As spring approaches and temperatures fluctuate, having that burst of warmer weather might be nice for us, but it can be a problem for trees. Rapid changes in temperature can cause freeze and thaw damage in trees that will cause problems down the road.
The good news is that you can take action to prevent and mitigate damage and keep your trees healthy for beautiful spring blooms.
Freezing Can Cause Tissue Damage
Much like frostbite that occurs on our skin, the woody tissue in small twigs and branches can freeze causing damage to cells that are part of a tree’s growth process. Most trees have chemicals that move throughout small twigs that reduce the likelihood of tissue freezing.
While the chemicals are very different, its much like the anti-freeze you put in your car! If temperatures drop suddenly and a very hard freeze results, these chemicals may not have the opportunity to move quickly enough to provide the needed protection. This means that buds can freeze, and even tissue along twig surfaces. Dead spots are the result and may be evident during spring green up. Even if the results are not immediately obvious, there may be cell damage that increases the likelihood of attack by fungi or organisms that can kill the entire twig or spread through the tree.
Trees Can Bud Too Early
Late winter or early spring warm spells may fool some temperature sensitive tissues to swell and begin to grow. Buds often fall victim to this temperature trickery. This will reduce spring flower displays and may reduce the formation of new leaves or branches. This can be problematic because it stresses the tree and causes dieback of new growth, leaf browning, and drop. Growth can appear waterlogged and withered.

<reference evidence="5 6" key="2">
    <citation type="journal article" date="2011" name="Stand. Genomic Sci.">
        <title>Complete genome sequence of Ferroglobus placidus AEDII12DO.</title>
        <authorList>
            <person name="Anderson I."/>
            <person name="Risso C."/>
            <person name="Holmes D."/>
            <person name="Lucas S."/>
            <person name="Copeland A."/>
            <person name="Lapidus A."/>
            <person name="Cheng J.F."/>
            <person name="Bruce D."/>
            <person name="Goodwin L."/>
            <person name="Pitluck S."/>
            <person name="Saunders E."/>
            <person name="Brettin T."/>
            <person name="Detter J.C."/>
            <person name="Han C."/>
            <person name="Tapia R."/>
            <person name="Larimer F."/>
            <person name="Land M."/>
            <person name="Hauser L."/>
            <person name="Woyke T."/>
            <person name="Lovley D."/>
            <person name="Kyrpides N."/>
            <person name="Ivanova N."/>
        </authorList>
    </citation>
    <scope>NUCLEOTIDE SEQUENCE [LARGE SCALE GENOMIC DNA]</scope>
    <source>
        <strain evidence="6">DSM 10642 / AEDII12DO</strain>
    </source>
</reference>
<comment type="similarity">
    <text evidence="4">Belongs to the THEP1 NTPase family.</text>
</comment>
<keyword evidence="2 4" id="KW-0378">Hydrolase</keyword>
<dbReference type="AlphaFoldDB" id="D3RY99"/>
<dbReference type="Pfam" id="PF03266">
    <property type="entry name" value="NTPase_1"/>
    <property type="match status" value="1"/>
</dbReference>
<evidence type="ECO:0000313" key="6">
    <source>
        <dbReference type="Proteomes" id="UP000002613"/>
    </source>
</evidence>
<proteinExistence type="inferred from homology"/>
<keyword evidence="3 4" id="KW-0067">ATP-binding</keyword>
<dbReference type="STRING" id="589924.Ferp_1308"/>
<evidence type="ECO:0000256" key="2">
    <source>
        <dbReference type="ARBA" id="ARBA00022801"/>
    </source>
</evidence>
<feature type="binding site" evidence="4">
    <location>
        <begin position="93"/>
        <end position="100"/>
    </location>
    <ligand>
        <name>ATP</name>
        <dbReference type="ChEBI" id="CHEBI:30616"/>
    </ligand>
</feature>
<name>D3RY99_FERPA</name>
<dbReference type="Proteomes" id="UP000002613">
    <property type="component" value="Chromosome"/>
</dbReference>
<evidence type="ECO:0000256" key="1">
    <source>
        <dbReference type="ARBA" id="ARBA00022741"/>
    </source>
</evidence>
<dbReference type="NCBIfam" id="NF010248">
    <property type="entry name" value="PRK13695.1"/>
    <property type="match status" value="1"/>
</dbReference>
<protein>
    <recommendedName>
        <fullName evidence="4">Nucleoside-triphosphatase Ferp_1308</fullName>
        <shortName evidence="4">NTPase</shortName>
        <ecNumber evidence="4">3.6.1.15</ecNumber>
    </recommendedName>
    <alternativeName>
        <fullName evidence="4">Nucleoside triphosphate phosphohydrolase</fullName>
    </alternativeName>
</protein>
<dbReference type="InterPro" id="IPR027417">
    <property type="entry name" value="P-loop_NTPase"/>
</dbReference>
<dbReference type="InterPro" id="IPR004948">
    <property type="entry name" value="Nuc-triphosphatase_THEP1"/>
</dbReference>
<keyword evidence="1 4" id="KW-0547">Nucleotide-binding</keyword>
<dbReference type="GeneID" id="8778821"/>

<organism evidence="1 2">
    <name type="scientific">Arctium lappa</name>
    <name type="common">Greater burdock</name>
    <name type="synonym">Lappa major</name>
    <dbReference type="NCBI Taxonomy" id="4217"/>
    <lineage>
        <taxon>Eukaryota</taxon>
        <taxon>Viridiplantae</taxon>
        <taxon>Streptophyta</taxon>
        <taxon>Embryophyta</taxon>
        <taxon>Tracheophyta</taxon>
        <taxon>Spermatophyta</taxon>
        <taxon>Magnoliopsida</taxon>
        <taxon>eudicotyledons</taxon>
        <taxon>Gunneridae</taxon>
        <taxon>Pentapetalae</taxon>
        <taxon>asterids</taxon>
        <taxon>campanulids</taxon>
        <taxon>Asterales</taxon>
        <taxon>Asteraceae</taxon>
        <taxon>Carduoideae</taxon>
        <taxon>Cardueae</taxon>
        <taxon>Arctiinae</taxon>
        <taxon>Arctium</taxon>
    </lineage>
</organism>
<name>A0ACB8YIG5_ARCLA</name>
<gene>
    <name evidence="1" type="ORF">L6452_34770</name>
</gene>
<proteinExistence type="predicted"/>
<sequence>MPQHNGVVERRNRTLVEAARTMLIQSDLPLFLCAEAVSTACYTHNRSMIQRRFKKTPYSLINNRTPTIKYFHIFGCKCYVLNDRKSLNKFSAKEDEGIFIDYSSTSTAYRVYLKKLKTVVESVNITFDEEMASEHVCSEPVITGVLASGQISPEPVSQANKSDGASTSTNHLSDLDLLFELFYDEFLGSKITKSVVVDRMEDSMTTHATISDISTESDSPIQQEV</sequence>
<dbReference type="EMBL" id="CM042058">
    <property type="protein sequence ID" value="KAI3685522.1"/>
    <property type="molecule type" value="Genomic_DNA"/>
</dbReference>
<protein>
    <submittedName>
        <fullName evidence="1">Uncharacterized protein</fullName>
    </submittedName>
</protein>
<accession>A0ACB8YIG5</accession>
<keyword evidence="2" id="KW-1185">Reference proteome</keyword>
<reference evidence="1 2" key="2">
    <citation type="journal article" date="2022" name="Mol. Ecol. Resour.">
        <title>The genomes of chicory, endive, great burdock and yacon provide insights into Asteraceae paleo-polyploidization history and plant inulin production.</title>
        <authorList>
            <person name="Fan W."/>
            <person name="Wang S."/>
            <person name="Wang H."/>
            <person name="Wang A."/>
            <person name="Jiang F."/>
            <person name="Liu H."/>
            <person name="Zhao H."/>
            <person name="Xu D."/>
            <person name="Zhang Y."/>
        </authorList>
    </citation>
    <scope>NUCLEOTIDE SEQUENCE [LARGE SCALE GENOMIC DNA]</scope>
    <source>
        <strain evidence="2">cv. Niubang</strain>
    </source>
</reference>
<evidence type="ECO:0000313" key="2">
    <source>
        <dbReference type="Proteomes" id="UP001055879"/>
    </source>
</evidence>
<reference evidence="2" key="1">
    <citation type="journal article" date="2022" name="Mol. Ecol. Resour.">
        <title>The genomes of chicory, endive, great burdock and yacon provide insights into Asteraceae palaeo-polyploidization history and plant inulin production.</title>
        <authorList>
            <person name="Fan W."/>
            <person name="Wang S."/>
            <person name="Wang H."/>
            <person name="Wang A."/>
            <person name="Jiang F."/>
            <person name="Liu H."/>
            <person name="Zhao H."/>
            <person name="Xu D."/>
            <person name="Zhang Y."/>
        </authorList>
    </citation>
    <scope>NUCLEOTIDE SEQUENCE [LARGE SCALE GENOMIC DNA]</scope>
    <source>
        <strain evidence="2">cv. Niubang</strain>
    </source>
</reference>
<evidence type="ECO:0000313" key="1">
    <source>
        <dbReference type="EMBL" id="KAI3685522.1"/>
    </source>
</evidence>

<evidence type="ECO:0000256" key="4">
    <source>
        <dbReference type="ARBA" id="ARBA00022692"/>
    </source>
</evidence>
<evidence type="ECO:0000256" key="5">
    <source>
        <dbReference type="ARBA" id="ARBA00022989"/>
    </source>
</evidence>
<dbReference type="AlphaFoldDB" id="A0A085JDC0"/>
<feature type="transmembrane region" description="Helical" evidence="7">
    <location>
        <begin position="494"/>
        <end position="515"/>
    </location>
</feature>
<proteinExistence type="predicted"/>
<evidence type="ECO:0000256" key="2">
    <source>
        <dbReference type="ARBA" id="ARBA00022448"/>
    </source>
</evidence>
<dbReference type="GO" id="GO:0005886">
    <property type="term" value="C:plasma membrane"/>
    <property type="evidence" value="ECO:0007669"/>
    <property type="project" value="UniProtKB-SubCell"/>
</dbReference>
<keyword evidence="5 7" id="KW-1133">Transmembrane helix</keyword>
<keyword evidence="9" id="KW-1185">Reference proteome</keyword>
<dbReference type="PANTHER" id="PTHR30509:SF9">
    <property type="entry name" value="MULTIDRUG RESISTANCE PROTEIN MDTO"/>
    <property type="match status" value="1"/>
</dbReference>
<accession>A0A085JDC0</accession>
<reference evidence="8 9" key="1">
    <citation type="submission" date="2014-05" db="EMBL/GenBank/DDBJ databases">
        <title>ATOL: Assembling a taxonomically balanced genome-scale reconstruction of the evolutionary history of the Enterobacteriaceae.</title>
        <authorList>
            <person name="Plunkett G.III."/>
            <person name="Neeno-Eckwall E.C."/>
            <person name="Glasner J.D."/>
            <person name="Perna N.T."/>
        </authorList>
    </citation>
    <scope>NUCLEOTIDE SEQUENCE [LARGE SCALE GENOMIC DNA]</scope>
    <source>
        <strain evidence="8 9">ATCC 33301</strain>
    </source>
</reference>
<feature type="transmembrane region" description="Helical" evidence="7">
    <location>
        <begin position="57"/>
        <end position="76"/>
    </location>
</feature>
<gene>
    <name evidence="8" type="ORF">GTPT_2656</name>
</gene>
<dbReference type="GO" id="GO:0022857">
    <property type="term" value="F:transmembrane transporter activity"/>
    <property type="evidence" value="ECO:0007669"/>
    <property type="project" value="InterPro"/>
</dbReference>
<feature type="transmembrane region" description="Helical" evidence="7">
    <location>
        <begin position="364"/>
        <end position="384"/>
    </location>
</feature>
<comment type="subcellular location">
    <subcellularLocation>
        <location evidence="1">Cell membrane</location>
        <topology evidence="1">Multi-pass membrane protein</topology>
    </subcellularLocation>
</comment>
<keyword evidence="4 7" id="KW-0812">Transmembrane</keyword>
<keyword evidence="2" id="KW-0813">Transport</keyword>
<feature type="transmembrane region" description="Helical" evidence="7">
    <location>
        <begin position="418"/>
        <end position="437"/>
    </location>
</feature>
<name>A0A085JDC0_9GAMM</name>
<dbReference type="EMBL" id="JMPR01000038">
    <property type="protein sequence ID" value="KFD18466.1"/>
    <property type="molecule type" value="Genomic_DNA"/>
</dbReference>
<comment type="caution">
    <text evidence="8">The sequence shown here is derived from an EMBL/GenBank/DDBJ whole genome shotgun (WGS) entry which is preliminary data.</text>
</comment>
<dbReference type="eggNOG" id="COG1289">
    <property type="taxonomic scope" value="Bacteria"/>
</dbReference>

These symptoms can be confused with blights or other diseases. One distinct difference is that blights are typically more progressive while freeze damage is sudden.
Trees Can Suffer Root Damage & Other Maladies
Freeze and thaw damage can damage your tree via root damage, cracking, and frost heaving. Frozen roots will not move water and nutrients. While surprising, many trees will continue to move water and nutrients throughout the “dormant” season. If roots are frozen and water movement is suspended, the root tissue can die and above ground twigs may not receive needed water or chemicals to prevent freeze damage in their cells. The thawing and freezing process causes tree cells to shrink and then expand, which causes soil and bark to move and crack.
If the roots of your tree are exposed, apply a layer of mulch to protect them from the elements and regulate temperature and water absorption.
Take Action To Prevent Damage To Your Trees
Trees, both young and old, can be protected from freeze and thaw damage through action on your part. Mulching, slow-release fertilization, pruning, and consultations by ISA-certified arborists can limit the damage of weather changes.